Brakes are an important feature of a travel trailer. And what type of brakes it has and how they work are very important to understand to ensure safe towing of a travel trailer. So what are the types of brakes do travel trailers have? Well there are two basic systems, surge and electric. These are the two types of braking systems available when towing a travel trailer.
Surge brakes require no electrical connection between the two vehicle and the trailer, except for, of course, the trailer lights. Mounted on the tongue of the trailer is the surge coupler which inside of it, contains the linkage to a hydraulic master cylinder.
With the surge brakes the braking efforts start with the tow vehicle and are continued through to the surge coupler to the master cylinder . When the tow vehicle applies it brakes, the momentum of the trailer pushes on the surge coupler, which slides rearward and applies pressure against the master cylinder and releases the trailer brakes.
The reverse happens when the two vehicles brakes are released. When the vehicle starts to move, the forward pull on the surge coupler relieves the pressure on the master cylinder and releases the trailer brakes.
Unlike electrical brakes, surge brakes cannot tell the difference between baking up and just normal braking. Therefore, either a reverse solenoid wired to the tow backup lights to vent brake pressure when backing up or a free backing mechanism that releases the brakes when backing up is needed.
The other type of braking system that can be found on travel trailers is electric brakes. This type of braking system is activated by an electrical connection to a dash-mounted inertia switch in the tow vehicle or on the trailer itself or an electrical connection to the two vehicle’s brake pedal.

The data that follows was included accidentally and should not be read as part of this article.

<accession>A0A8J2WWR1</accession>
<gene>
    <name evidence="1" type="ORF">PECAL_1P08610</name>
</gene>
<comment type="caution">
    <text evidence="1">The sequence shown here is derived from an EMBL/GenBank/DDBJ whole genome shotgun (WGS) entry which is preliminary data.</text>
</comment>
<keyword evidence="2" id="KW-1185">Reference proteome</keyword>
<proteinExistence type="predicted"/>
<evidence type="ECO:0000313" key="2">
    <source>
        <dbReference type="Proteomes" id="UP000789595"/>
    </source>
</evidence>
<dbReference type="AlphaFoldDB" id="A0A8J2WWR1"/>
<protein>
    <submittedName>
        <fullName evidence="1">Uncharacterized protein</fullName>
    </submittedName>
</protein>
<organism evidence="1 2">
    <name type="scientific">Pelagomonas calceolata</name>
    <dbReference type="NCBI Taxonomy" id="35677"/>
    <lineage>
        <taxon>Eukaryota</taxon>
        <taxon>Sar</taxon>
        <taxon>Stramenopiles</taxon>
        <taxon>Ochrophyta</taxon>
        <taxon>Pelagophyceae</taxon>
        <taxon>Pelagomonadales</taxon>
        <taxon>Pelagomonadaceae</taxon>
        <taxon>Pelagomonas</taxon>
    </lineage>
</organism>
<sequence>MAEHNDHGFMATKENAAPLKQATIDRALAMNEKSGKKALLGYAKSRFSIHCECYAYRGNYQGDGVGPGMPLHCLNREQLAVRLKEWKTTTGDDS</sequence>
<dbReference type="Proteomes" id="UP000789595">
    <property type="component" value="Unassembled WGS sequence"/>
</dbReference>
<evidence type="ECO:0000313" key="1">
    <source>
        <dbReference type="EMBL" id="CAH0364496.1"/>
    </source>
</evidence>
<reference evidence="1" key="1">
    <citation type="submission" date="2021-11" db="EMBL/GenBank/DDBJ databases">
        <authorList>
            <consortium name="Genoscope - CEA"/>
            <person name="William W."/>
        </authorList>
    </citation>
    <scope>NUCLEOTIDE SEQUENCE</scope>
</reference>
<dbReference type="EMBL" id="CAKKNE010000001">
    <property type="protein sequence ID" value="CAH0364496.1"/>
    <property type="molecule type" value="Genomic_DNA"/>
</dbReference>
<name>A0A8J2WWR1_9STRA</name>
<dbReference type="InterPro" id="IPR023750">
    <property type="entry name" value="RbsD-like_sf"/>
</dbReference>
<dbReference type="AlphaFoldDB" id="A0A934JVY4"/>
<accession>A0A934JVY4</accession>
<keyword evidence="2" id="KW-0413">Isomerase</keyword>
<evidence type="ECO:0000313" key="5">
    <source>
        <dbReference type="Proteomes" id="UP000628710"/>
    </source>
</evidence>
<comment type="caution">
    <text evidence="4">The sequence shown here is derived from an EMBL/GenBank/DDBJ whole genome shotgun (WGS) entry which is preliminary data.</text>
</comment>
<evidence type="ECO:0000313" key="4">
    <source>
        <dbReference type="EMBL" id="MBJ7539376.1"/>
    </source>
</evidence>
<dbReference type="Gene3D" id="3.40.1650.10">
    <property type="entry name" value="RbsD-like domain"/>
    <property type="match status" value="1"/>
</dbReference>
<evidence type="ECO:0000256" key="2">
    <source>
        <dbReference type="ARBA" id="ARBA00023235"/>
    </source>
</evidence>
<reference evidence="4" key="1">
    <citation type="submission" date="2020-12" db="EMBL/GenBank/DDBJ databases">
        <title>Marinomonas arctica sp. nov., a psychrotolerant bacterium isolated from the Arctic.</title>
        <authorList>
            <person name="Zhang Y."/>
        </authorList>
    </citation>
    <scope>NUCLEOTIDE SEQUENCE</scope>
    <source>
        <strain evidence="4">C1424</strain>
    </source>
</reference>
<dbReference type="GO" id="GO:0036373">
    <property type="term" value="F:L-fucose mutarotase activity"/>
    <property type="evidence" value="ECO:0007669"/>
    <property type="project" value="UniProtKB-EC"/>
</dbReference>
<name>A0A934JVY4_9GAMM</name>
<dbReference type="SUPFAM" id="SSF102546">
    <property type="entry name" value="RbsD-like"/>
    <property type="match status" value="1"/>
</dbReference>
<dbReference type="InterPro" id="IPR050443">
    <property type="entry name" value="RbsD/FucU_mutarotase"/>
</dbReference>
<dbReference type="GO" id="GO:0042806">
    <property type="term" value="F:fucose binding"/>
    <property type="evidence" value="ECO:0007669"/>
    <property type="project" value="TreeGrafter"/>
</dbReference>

When the two vehicles brakes are applied it sends an electric current proportional to the rate of deceleration which energizes a magnet in each brakes. The magnet then moves an actuating lever to apply the brakes. When the brakes are releases via the driver in the tow vehicle, the current to the magnet is cut off and the brakes are released. Since trailer loads vary you can adjust the controller to meet your needs. This is the more common type of braking system you find in travel trailers and fifth wheels nowadays.
If your travel trailer only has surge brakes and you want electric brakes you most definitely can do that. We recommend taking your trailer to the professionals at Pennsylvania’s largest travel trailer Dealership to make sure they are done properly. And if you have any questions about the brake system in your travel trailer just leave us a comment below!